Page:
Instead, let’s get going and finish off the tidal model of ENSO. That will do more than anything else to quash the endless discussion over how much natural climate variability is acceptable to be able to discern an AGW trend.
The modeled QBO cycle is directly related to the nodal (draconian) lunar cycle physically aliased against the annual cycle. The empirical cycle period is best estimated by tracking the peak acceleration of the QBO velocity time-series, as this acceleration (1st derivative of the velocity) shows a sharp peak. This value should asymptotically approach a 2.368 year period over the long term. Since the recent data from the main QBO repository provides an additional acceleration peak from the past month, now is as good a time as any to analyze the cumulative data.
The new data-point provides a longer period which compensated for some recent shorter periods, such that the cumulative mean lies right on the asymptotic line. The jitter observed is explainable in terms of the model, as acceleration peaks are more prone to align close to an annual impulse. But the accumulated mean period is still aligned to the draconic aliasing with this annual impulse. As more data points come in over the coming decades, the mean should vary less and less from the asymptotic value.
The fit to QBO using all the data save for the last available data point is shown below. Extrapolating beyond the greenarrow, we should see an uptick according to the red waveform.
Adding the recent data-point and the bluewaveform does follow the model.
There was a flurry of recent discussion on the QBO anomaly of 2016 (shown as a split peak above), which implied that perhaps the QBO would be permanently disrupted from it’s long-standing pattern. Instead, it may be a more plausible explanation that the QBO pattern was not simply wandering from it’s assumed perfectly cyclic path but instead is following a predictable but jittery track that is a combination of the (physically-aliased) annual impulse-synchronized Draconic cycle together with a sensitivity to variations in the draconic cycle itself. The latter calibration is shown below, based on NASA ephermeris.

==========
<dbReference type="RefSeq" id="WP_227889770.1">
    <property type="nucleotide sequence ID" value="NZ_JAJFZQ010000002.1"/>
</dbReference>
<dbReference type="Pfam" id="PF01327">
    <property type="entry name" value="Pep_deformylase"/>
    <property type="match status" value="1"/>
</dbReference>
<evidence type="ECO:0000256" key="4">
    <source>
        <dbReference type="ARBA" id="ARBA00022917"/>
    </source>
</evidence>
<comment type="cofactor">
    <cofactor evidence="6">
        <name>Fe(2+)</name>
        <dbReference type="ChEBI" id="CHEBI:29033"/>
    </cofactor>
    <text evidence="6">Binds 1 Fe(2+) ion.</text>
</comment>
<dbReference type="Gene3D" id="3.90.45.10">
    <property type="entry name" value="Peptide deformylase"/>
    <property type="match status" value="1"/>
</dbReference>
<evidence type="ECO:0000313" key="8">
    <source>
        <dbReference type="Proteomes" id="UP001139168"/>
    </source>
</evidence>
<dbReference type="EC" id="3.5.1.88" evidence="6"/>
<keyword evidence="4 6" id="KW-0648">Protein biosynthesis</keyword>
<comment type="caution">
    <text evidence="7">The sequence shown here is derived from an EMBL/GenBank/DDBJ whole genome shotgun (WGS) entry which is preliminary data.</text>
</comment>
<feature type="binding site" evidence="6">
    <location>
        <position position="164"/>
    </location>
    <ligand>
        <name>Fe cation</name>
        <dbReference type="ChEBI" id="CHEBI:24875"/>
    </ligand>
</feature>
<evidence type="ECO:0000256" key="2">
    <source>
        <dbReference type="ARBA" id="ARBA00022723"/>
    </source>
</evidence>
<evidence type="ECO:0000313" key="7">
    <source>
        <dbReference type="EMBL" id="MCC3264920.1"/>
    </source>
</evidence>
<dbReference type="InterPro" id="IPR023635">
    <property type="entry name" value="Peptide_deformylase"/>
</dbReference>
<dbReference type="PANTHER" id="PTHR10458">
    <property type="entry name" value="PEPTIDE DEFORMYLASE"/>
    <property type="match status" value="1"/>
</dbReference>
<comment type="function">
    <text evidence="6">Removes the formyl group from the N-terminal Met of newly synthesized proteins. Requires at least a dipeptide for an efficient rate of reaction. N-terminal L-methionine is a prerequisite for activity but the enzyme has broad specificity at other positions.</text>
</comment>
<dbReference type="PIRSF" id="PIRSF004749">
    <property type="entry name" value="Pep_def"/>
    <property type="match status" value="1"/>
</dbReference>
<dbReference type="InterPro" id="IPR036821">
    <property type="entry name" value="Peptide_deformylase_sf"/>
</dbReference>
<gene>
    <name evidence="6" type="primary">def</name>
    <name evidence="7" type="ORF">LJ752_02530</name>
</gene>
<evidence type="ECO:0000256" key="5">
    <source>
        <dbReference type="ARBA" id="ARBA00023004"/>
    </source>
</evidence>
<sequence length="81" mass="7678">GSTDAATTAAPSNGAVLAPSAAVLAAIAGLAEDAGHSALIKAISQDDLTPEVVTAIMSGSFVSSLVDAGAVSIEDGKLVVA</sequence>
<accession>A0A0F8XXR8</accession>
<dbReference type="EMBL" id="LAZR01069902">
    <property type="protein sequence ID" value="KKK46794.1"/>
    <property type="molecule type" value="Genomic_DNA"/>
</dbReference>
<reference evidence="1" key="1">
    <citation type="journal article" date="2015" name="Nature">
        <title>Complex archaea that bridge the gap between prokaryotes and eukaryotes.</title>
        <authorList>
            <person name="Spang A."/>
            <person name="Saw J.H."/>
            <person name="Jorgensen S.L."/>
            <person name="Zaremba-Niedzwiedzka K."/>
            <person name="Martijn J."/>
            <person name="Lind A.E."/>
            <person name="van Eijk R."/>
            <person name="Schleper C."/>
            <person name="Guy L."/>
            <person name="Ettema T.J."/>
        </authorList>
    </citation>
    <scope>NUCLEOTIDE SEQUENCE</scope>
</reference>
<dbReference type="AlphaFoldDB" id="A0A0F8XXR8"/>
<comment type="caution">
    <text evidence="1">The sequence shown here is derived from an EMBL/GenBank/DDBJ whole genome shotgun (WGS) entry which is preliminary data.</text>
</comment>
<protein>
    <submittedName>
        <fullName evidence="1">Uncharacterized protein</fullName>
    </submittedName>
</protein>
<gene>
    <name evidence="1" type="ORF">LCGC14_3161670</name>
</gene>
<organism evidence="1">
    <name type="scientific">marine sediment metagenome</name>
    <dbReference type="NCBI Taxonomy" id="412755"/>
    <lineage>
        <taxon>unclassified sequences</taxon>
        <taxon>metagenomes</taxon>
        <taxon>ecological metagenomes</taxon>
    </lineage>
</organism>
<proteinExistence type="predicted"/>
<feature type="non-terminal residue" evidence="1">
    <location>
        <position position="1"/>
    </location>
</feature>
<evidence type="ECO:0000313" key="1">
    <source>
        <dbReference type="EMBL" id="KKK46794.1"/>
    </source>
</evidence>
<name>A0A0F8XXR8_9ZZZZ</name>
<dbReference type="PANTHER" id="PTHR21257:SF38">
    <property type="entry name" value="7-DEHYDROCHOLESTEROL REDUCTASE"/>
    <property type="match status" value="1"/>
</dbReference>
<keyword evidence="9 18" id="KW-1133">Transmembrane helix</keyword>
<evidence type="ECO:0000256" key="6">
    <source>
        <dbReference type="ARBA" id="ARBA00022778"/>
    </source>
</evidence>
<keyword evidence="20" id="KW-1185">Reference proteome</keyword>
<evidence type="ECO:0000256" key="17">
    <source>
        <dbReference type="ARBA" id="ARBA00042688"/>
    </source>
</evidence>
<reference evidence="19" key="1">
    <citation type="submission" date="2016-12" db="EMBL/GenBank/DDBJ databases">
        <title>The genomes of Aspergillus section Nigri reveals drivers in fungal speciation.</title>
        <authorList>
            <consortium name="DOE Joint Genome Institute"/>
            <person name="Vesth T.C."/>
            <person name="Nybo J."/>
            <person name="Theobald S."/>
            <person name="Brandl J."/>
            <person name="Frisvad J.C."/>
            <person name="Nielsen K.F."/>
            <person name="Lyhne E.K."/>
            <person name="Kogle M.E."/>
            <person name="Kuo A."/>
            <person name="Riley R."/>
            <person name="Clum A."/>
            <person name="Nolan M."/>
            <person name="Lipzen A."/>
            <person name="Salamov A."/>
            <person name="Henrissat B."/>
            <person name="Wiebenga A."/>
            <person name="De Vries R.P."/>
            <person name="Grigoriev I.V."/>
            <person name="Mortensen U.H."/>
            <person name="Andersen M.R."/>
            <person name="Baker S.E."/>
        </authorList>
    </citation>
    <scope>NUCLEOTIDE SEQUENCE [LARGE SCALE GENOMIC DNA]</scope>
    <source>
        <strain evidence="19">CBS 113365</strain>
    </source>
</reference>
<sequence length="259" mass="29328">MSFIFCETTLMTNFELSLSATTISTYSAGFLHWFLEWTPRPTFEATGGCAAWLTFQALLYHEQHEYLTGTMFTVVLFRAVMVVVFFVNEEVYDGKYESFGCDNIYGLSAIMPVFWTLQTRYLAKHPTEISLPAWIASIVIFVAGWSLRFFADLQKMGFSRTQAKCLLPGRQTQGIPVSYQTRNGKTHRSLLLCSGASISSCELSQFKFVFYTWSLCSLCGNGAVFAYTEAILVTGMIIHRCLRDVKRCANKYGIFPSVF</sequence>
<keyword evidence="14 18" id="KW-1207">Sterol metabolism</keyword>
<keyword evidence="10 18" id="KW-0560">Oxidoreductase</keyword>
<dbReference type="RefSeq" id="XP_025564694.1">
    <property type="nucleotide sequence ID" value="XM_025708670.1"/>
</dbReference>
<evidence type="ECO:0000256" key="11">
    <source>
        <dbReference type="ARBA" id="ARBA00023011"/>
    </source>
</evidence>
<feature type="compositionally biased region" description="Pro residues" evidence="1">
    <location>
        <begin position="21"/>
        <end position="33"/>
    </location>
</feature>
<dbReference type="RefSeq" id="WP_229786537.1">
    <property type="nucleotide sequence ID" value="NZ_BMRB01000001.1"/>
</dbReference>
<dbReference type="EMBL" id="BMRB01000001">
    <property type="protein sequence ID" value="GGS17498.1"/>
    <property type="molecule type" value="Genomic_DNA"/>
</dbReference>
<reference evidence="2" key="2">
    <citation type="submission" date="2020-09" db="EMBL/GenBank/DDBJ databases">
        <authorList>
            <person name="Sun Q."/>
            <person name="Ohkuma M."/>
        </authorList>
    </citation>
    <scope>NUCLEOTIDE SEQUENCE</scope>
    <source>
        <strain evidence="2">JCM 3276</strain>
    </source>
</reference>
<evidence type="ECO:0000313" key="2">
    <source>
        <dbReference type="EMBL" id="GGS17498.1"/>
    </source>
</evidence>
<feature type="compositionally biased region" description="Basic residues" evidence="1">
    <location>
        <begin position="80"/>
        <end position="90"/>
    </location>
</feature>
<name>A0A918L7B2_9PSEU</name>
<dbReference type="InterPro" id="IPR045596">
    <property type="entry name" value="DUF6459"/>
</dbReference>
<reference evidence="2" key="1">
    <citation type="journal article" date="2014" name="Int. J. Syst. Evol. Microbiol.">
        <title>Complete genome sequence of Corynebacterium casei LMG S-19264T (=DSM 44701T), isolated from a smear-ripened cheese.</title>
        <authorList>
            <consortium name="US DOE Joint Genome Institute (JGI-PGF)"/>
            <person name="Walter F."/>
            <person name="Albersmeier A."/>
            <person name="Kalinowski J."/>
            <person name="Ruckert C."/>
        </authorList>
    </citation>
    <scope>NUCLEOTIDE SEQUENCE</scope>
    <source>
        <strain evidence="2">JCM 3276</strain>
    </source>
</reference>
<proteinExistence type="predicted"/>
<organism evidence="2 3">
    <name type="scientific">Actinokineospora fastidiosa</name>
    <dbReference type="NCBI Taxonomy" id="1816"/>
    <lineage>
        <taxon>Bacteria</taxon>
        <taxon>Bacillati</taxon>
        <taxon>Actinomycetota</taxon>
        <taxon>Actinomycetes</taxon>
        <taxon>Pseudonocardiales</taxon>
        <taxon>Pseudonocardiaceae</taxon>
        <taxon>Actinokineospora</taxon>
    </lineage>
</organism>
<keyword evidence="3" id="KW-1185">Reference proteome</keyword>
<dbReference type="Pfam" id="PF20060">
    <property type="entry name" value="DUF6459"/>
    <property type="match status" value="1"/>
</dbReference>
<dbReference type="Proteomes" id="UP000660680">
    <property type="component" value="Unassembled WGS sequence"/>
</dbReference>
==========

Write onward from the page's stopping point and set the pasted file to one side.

This is the QBO spectral decomposition, showing signal strength centered on the fundamental aliased Draconic value, both for the data and the set by the model.
The main scientist, Prof. Richard Lindzen, behind the consensus QBO model has been recently introduced here as being “considered the most distinguished living climate scientist on the planet”. In his presentation criticizing AGW science , Lindzen claimed that the climate oscillates due to a steady uniform force, much like a violin oscillates when the steady force of a bow is drawn across its strings. An analogy perhaps better suited to reality is that the violin is being played like a drum. Resonance is more of a decoration to the beat itself.
 Professor Richard Lindzen slammed conventional global warming thinking warming as ‘nonsense’ in a lecture for the Global Warming Policy Foundation on Monday. ‘An implausible conjecture backed by false evidence and repeated incessantly … is used to promote the overturn of industrial civilization,’ he said in London. — GWPF
The Madden-Julian Oscillation (MJO) is a climate index that captures tropical variability at a finer resolution (i.e. intra-annual) than the (inter-annual) ENSO index over approximately the same geographic region. Since much of the MJO variability is observed as 30 to 60 day cycles (and these are traveling waves, not standing waves), providing MJO data as a monthly time-series will filter out the fast cycles. Still, it is interesting to analyze the monthly MJO data and compare/contrast that to ENSO. As a disclaimer, it is known that inter-annual variability of the MJO is partly linked to ENSO, but the following will clearly show that connection.
This is the fit of MJO (longitude index #1) using the ENSO model as a starting point (either the NINO34 or SOI works equally well).
The constituent temporal forcing factors for MJO and ENSO align precisely
This is not surprising because the monthly filtered MJO does show the same El Nino peaks at 1983, 1998, and 2016 as the ENSO time-series. The only difference is in the LTE spatial modulation applied during the fitting process, whereby the MJO has a stronger high-wavenumber factor than the ENSO time series.
This is the SOI fit over the same 1980+ interval as MJO, with an almost 0.6 correlation.